|Chibundu (left) at Sytris|
As I stated in my review of July's Reading and Literary Activities, I attended a fair number of book readings. One beautiful thing about attending a book reading is that you get to meet the author, ask him or her questions and then finally, and most importantly, you get autographed copies of the books. Autograph copies for readers is the 'thing'. Reading a book whose author you have met adds a different 'vibe' to the reading. I am digressing. I purchased the following two books at a reading I attended at the PAWA (Pan-African Writers Association) House, which was organised by Invisible Borders under their Trans-African Project:
- The Spider King's Daughter by Chibundu Onuzo. This book was buzzing all over the book blogging community on the internet. From the blurb: Seventeen-year-old Abike Johnson is the favourite of her wealthy father. She lives in a sprawling mansion in Lagos, protected by armed guards. A world away from Abike's mansion, in the city's slums, lives a hawker trying to support his family by selling ice cream from the side of the road. When Abike buys an ice cream from the hawker one day, they strike up a tentative romance. But as they grow closer, dark revelations from the past threaten their relationship and both must decide where their loyalties lie.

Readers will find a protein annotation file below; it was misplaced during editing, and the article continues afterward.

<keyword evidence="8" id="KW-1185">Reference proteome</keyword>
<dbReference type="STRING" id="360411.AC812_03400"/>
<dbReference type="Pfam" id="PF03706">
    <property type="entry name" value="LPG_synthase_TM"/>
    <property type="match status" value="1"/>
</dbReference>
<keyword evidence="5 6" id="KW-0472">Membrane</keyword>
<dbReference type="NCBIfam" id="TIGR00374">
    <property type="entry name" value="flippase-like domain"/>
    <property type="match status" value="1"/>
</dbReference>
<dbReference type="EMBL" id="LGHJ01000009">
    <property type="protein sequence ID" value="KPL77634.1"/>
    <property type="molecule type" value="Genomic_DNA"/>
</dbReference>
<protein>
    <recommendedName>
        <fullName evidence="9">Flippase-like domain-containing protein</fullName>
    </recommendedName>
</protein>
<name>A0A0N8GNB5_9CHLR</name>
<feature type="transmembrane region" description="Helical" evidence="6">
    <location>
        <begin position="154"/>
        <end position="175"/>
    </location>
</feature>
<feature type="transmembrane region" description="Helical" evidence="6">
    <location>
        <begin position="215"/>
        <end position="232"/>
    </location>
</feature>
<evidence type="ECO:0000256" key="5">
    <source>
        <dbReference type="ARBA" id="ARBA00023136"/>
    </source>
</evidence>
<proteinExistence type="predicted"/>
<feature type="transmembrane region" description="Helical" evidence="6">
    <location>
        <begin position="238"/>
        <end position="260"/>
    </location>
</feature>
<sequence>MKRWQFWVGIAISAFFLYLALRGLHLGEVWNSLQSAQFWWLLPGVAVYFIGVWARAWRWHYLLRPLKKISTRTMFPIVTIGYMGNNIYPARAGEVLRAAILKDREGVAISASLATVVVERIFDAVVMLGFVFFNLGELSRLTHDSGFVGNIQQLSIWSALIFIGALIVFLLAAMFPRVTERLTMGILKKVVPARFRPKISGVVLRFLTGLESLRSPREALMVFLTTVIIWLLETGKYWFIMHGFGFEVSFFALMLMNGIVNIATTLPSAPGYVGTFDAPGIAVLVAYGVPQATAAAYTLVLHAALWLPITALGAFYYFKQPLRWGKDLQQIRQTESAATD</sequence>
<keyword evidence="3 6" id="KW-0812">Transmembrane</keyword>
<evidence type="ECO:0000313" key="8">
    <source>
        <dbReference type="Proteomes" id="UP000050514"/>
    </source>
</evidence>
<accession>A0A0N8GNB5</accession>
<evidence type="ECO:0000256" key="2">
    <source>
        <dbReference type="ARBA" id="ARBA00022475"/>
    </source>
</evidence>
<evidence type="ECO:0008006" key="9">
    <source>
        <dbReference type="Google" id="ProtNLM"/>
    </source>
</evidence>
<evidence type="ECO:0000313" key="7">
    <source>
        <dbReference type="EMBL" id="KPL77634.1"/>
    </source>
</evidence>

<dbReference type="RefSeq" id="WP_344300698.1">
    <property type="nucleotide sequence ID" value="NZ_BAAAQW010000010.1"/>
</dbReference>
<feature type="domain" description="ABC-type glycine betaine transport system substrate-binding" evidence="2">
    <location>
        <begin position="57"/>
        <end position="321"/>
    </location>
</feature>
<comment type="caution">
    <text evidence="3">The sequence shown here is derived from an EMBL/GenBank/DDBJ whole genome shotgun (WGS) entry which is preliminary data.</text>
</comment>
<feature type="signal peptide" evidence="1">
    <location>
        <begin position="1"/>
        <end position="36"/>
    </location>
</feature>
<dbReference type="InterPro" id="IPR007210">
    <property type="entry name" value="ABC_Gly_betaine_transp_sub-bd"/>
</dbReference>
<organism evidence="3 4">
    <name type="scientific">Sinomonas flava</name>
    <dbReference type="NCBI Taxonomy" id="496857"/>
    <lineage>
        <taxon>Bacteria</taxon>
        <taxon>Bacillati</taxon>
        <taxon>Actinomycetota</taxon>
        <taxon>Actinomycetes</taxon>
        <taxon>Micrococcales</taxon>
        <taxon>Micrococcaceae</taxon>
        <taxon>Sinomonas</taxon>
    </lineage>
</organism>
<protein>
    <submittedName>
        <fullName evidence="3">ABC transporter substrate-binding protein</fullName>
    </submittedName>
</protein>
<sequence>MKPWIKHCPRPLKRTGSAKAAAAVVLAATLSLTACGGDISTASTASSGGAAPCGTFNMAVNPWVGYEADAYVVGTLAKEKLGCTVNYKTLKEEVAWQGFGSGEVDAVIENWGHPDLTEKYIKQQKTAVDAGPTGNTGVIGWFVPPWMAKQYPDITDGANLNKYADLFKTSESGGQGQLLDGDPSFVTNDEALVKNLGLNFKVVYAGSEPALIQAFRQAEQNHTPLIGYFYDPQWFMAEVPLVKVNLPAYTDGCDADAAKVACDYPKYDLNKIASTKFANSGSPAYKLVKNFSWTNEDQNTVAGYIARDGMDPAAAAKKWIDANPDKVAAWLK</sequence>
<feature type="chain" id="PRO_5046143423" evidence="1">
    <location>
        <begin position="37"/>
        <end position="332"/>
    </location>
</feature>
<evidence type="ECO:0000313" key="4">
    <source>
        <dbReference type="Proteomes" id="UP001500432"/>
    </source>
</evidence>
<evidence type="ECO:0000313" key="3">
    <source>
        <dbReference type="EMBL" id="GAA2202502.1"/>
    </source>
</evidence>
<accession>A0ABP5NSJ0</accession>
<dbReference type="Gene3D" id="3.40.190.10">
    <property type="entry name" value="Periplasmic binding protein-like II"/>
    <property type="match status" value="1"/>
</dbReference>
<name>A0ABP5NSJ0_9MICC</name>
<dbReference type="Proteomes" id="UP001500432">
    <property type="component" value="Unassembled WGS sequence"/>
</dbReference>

- Farad by Emmanuel Iduma. This book was published by a young publishing house in Nigeria, Parresia. Parresia is working to take the Nigerian publishing industry by storm. It is a great adventure by the young men and women behind it. From the blurb: Farad, named for the unit of an electrical charge, is a novel that cuts laser-like through a multilayered society. Touching biographies of ordinary citizens - young academics and ageing psychiatrists, Christian editors and call girls, strange women and music artistes - told in stylish, interrupted narratives, are woven into a detailed mosaic of modern Nigerian. Reminiscent of Plutarch's Parallel Lives, Farad eases to a climax when key characters from individual stories become participants in a conflict at a University Chapel - a conflict in which the nature of power and the strength of love are tested. Farad is an assemblage of of fresh narratives woven around simple questions and open-ended complexities. It is, ultimately, a story of love and essence.
I will be bringing you reviews of these books. However, you could also decide to get copies for your reading pleasure.